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Biology

Difference Between Ribosomes and Lysosomes

Ribosomes vs Lysosomes

Summary: Difference Between Ribosomes and Lysosomes is that Ribosomes are the organelles without limiting membrane. These organelles are granular and small dot-like structures with a diameter of 15 nm. While Lysosomes are the membrane-bound vesicular organelles found throughout the cytoplasm.

Difference Between Ribosomes and Lysosomes

RIBOSOMES

Ribosomes are the organelles without limiting membrane. These organelles are granular and small dot-like structures with a diameter of 15 nm. Ribosomes are made up of 35% of proteins and 65% of ribonucleic acid (RNA). RNA present in ribosomes is called ribosomal RNA (rRNA). Ribosomes are concerned with protein synthesis in the cell.

Types of Ribosomes

Ribosomes are of two types:

  1. Ribosomes that are attached to rough endoplasmic reticulum
  2. Free ribosomes that are distributed in the cytoplasm.

Functions of Ribosomes

Ribosomes are called ‘protein factories’ because of their role in the synthesis of proteins. Messenger RNA (mRNA) carries the genetic code for protein synthesis from nucleus to the ribosomes. The ribosomes, in turn arrange the amino acids into small units of proteins. Ribosomes attached to rough endoplasmic reticulum are involved in the synthesis of proteins such as the enzymatic proteins, hormonal proteins, lysosomal proteins and the proteins of the cell membrane.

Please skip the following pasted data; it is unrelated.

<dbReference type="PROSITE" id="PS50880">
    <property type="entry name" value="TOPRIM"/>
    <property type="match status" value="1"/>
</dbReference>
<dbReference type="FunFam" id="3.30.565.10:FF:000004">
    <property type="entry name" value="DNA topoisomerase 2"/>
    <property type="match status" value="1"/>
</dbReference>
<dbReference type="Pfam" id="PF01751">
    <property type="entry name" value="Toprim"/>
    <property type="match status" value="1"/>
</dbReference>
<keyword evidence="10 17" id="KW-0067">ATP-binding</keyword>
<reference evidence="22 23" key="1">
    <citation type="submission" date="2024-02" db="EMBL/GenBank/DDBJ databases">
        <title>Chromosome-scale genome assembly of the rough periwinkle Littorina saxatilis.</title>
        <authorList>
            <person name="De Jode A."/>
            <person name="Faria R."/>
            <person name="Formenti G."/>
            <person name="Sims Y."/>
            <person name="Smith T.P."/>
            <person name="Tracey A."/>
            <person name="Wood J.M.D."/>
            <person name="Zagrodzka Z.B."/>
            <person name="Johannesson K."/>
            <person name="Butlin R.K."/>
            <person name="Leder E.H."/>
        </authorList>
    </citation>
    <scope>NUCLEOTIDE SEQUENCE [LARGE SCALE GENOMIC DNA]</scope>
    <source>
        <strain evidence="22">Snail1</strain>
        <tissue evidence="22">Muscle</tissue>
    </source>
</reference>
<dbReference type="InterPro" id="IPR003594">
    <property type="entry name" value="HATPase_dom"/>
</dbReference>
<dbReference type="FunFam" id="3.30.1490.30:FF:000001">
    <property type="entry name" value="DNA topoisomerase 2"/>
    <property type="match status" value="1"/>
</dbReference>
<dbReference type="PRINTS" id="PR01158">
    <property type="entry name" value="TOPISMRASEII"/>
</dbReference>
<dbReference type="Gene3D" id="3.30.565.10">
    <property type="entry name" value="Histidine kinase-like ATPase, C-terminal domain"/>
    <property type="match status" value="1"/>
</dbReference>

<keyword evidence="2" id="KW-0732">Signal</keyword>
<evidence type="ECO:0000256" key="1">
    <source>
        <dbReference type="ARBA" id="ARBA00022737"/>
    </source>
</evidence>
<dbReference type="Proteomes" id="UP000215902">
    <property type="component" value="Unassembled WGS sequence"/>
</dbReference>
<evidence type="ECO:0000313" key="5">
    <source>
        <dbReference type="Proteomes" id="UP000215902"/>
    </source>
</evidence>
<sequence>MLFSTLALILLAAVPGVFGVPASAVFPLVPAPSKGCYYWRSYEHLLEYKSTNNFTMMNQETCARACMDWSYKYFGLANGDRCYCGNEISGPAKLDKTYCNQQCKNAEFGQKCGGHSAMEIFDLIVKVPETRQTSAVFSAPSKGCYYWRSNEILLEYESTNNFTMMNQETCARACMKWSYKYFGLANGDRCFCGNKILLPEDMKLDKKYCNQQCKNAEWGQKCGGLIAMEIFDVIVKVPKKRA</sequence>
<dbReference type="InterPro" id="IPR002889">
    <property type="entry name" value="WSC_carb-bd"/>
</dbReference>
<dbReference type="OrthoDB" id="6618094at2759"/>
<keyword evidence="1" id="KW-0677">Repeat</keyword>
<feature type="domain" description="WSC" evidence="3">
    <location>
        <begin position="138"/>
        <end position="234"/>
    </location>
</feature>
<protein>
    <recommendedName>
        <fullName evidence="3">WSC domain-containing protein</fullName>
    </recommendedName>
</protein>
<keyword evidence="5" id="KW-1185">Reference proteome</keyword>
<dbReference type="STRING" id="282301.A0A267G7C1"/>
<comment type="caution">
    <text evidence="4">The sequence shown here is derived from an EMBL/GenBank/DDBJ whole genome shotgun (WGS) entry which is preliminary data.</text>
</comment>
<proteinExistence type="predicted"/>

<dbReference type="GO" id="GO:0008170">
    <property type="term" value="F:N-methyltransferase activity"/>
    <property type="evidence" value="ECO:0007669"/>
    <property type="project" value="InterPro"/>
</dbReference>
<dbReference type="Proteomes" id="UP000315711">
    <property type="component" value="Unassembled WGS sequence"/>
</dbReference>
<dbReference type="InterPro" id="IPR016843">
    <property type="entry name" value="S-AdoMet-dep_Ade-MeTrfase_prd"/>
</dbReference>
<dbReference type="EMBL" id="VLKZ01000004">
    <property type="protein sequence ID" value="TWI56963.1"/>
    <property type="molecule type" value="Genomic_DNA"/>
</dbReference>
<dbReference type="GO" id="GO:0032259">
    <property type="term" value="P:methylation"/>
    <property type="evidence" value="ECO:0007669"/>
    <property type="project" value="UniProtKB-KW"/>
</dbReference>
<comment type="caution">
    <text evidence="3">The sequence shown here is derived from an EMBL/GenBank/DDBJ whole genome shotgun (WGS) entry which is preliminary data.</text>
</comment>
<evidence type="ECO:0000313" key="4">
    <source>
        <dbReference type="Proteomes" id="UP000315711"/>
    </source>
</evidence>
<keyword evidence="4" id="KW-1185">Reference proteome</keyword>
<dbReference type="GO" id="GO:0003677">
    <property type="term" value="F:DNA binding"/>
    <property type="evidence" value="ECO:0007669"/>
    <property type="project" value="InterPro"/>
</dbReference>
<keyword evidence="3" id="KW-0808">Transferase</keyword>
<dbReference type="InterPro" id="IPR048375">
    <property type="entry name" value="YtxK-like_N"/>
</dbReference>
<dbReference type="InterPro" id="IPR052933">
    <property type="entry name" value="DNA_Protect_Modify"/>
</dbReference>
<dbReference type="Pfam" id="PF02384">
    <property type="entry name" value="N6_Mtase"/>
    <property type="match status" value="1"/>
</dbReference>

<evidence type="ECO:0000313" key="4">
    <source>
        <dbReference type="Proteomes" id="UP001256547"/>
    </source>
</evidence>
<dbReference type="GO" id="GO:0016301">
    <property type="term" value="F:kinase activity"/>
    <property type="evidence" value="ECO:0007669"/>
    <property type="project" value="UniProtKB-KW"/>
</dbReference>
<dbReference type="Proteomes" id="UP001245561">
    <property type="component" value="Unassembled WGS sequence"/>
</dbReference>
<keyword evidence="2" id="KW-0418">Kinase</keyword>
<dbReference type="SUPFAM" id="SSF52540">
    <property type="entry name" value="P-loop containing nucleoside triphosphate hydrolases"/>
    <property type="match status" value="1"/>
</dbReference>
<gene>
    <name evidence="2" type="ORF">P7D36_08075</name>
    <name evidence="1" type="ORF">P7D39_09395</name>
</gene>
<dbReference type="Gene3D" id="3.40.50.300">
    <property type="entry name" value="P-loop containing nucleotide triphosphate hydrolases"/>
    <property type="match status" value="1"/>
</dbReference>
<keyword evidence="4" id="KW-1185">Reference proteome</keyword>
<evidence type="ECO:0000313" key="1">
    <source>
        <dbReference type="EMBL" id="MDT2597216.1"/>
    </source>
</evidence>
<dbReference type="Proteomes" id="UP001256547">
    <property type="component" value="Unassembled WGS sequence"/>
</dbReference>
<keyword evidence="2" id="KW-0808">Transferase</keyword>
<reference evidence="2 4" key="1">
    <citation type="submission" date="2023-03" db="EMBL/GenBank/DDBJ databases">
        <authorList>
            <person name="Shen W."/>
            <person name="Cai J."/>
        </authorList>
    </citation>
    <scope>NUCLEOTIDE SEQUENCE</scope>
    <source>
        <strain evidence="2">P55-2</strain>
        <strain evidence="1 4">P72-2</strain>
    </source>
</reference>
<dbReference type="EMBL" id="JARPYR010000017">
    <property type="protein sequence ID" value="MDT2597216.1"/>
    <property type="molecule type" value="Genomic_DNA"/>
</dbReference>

Free ribosomes are responsible for the synthesis of proteins in hemoglobin, peroxisome and mitochondria.

Lysosomes

Lysosomes are the membrane-bound vesicular organelles found throughout the cytoplasm. The lysosomes are formed by Golgi apparatus. The enzymes synthesized in rough endoplasmic reticulum are processed and packed in the form of small vesicles in the Golgi apparatus. Then, these vesicles are pinched off from Golgi apparatus and become the lysosomes. Among the organelles of the cytoplasm, the lysosomes have the thickest covering membrane. The membrane is formed by a bilayered lipid material. It has many small granules which contain hydrolytic enzymes.

Types of Lysosomes

Lysosomes are of two types:

Primary lysosome, which is pinched off from Golgi apparatus. It is inactive in spite of having hydrolytic enzymes.

Secondary lysosome, which is the active lysosome. It is formed by the fusion of a primary lysosome with phagosome or endosome.

Functions of Lysosomes

Lysosomes are often called ‘garbage system’ of the cell because of their degradation activity. About 50 different hydrolytic enzymes, known as acid hydroxylases are present in the lysosomes, through which lysosomes execute their functions.

Important Lysosomal Enzymes
  1. Proteases, which hydrolyze the proteins into amino acids
  2. Lipases, which hydrolyze the lipids into fatty acids and glycerides
  3. Amylases, which hydrolyze the polysaccharides into glucose
  4. Nucleases, which hydrolyze the nucleic acids into mononucleotides.